Planescape: Torment took many of the RPG conventions to come out of the 90s and rattled their cages when it was released to the PC in 1999. Colin McComb worked with lead designer Chris Avellone on that Interplay project and the two have been kicking around a successor for months. Avellone is currently committed to Project Eternity but gave his blessing for McComb to push a spiritual sequel without him.
“As you may recall, Chris [Avellone] mentioned his ideas for a spiritual successor to Torment with some frequency over the summer,” McComb told Eurogamer. “This stemmed (at least in part) from discussions he and I were having about the possibility of resurrecting the IP, and this led to my reaching out to Wizards of the Coast. That did not yield fruit, but it did get the two of us talking about what we’d like to see in any regard, and we both agreed that Planescape was not the best route for us to take anyway, due to the mechanical issues and editorial oversight WotC would want.
“The Project: Eternity Kickstarter took them in a different direction than a direct successor. I told Chris that I would not work on a Torment successor without his approval. We talked about it for a bit, and he told me that he was entirely comfortable with me moving forward on a Torment game without him, and he gave me his explicit blessing to do it.”
McComb recently finished the main thrust of his work on inXile’s Wasteland 2 and wrote a recent blog post recently about what he plans to do next with a heavy emphasis on a Planescape: Torment successor. In it, he explains that he’d set the game somewhere other than Planescape and use a system other than D&D.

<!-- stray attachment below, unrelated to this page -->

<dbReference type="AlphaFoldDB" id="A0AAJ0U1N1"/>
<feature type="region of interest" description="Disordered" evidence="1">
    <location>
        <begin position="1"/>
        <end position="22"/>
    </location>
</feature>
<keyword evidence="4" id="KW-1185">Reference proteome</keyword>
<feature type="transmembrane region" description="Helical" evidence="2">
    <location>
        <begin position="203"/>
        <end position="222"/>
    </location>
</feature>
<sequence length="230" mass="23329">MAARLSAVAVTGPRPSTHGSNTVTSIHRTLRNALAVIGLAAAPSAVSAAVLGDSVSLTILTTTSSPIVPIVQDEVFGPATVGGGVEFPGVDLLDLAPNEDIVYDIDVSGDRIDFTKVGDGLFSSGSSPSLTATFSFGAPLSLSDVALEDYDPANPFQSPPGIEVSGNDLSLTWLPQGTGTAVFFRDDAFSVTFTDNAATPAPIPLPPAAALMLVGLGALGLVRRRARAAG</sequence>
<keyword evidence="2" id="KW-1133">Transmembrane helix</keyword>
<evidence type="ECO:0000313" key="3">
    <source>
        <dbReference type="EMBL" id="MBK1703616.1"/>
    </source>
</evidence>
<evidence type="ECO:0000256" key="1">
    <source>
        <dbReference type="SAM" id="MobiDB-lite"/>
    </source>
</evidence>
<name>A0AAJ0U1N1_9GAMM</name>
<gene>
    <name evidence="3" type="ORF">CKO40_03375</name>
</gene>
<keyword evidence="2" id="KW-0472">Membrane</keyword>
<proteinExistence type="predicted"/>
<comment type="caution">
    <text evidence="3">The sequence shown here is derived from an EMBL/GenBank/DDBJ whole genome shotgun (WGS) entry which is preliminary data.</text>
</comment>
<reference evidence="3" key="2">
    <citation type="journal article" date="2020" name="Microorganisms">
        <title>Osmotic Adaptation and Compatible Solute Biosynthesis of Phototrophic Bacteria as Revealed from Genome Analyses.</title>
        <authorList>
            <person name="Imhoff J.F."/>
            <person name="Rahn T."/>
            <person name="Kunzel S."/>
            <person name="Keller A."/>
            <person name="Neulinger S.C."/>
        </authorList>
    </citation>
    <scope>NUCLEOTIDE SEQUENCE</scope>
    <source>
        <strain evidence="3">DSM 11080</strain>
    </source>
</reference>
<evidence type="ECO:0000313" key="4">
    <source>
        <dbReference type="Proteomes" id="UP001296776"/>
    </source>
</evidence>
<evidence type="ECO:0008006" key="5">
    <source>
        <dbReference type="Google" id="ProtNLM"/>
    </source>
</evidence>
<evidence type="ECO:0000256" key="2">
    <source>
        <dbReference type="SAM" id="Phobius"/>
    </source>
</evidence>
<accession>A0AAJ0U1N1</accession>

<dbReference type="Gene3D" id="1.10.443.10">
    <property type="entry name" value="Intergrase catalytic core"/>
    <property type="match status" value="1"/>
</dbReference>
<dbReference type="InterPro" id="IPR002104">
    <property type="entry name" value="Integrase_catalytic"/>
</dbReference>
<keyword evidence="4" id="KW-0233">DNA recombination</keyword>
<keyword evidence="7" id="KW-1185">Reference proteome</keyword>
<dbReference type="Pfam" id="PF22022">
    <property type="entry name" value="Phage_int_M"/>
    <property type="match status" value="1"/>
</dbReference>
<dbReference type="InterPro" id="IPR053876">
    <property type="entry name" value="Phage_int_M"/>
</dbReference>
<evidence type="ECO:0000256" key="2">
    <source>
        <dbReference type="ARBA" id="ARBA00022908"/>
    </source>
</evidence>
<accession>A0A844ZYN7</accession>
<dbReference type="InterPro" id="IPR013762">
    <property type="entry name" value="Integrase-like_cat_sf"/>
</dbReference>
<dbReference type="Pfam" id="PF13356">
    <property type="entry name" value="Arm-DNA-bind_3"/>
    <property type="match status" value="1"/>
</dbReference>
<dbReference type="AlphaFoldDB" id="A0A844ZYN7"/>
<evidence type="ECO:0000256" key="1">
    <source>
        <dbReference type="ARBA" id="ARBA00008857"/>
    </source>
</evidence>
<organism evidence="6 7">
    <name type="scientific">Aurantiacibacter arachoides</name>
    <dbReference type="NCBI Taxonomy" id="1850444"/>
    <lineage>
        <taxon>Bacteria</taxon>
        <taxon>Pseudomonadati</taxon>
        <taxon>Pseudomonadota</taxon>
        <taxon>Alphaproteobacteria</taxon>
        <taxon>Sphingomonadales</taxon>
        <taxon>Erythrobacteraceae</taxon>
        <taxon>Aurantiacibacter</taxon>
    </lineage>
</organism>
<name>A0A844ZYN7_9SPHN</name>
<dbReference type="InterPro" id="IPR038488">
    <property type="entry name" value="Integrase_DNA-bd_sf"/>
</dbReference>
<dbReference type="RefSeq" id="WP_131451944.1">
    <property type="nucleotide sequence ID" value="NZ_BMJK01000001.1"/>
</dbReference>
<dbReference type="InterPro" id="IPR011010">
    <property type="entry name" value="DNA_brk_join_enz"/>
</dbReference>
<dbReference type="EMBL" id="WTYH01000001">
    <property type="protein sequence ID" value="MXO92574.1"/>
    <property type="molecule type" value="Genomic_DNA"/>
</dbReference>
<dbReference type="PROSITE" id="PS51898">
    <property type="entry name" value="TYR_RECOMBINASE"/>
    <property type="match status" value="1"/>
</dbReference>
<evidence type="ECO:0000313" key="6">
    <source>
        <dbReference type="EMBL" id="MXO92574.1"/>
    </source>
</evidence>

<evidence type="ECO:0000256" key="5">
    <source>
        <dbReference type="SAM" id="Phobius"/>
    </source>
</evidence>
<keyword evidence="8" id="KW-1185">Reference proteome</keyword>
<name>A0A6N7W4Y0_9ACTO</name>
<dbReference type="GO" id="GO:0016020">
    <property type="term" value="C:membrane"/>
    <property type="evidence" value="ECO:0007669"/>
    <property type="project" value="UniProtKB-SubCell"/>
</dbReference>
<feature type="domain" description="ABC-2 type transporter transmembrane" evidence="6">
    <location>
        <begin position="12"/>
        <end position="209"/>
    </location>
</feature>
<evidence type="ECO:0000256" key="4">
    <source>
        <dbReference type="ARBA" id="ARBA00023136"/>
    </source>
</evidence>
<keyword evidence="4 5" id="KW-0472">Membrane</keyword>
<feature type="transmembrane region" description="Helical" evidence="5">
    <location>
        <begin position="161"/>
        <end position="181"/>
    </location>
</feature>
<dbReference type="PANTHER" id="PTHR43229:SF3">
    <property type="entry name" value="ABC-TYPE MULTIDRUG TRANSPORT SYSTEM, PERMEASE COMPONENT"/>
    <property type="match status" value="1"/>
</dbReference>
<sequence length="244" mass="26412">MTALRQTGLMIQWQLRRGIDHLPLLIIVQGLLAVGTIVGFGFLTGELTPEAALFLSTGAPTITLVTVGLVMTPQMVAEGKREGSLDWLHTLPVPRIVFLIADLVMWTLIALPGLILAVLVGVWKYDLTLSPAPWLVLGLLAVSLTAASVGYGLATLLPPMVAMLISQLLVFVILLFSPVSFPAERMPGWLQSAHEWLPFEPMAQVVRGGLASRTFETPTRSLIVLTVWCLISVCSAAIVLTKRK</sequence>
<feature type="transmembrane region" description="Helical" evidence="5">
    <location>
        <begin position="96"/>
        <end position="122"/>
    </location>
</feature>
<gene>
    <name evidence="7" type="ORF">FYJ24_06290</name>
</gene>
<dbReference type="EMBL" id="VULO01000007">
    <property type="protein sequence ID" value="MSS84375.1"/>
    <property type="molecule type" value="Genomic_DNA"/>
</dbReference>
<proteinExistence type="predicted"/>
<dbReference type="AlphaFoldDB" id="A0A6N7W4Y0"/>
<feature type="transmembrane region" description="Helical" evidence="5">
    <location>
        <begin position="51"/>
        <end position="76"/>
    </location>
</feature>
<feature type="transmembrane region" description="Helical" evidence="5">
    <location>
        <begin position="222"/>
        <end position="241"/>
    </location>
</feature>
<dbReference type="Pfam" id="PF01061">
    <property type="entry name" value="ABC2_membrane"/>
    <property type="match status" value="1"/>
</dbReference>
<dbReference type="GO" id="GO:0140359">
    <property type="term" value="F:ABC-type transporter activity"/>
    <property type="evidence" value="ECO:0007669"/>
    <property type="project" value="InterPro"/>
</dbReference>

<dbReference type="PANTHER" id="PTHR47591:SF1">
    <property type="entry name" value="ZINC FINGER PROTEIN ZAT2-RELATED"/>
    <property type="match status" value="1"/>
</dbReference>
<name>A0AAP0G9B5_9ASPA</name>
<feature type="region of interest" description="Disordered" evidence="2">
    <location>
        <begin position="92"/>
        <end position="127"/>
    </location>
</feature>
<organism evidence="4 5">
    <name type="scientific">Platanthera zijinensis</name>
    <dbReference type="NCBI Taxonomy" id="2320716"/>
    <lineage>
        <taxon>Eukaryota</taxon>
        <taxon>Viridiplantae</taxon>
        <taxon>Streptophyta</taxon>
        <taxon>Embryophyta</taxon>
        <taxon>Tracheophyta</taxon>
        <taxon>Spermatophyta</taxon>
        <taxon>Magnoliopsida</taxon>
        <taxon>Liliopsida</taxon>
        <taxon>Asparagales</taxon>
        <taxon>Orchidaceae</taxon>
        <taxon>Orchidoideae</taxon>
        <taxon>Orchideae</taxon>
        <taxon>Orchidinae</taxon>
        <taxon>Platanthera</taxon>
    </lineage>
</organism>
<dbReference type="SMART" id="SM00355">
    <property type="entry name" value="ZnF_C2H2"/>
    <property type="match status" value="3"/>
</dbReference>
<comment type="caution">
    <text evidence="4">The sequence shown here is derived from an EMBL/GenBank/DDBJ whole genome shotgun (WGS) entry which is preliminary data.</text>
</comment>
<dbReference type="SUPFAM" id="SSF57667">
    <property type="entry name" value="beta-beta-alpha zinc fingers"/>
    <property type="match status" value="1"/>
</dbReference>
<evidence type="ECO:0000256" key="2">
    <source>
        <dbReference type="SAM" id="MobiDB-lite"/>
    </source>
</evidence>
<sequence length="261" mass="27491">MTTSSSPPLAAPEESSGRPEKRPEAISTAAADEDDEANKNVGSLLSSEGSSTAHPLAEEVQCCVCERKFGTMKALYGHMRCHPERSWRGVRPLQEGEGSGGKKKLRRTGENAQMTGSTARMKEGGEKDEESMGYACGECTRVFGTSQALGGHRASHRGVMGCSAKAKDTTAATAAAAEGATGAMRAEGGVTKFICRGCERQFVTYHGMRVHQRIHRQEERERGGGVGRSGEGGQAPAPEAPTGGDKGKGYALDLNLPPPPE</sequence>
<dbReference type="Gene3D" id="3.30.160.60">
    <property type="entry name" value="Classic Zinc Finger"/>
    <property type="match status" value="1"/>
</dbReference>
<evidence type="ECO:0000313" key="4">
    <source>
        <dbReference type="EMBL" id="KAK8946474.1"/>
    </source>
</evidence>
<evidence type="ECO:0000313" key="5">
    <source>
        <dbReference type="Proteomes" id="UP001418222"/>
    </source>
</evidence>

“I’d want to align the player’s story axes along different lines than Good/Evil or Law/Chaos to something more subjective,” he explained. “The core of Torment is, after all, a personal story, and while we can be judged by others on the basis of our actions, arbitrarily aligning those actions on an external and eternally fixed line removes some of the agency from the player’s game.
“I have a lot of ideas about what to put into a new Torment game, but my primary goal would be to help the player tell a story that was evocative of the original Torment without aping it. To be faithful to the odyssey of the Nameless One, and to recognize that it has ended, and that stories of Torment are ongoing.”
Old-school RPGs have seen a recent resurgence of late thanks to the likes of Kickstarter. Wasteland 2 and Project Eternity both received funding from the crowd-sourcing funding project. Meanwhile, The Baldur’s Gate: Enhanced Edition was recently released with a re-release of the sequel planned for the summer of 2013.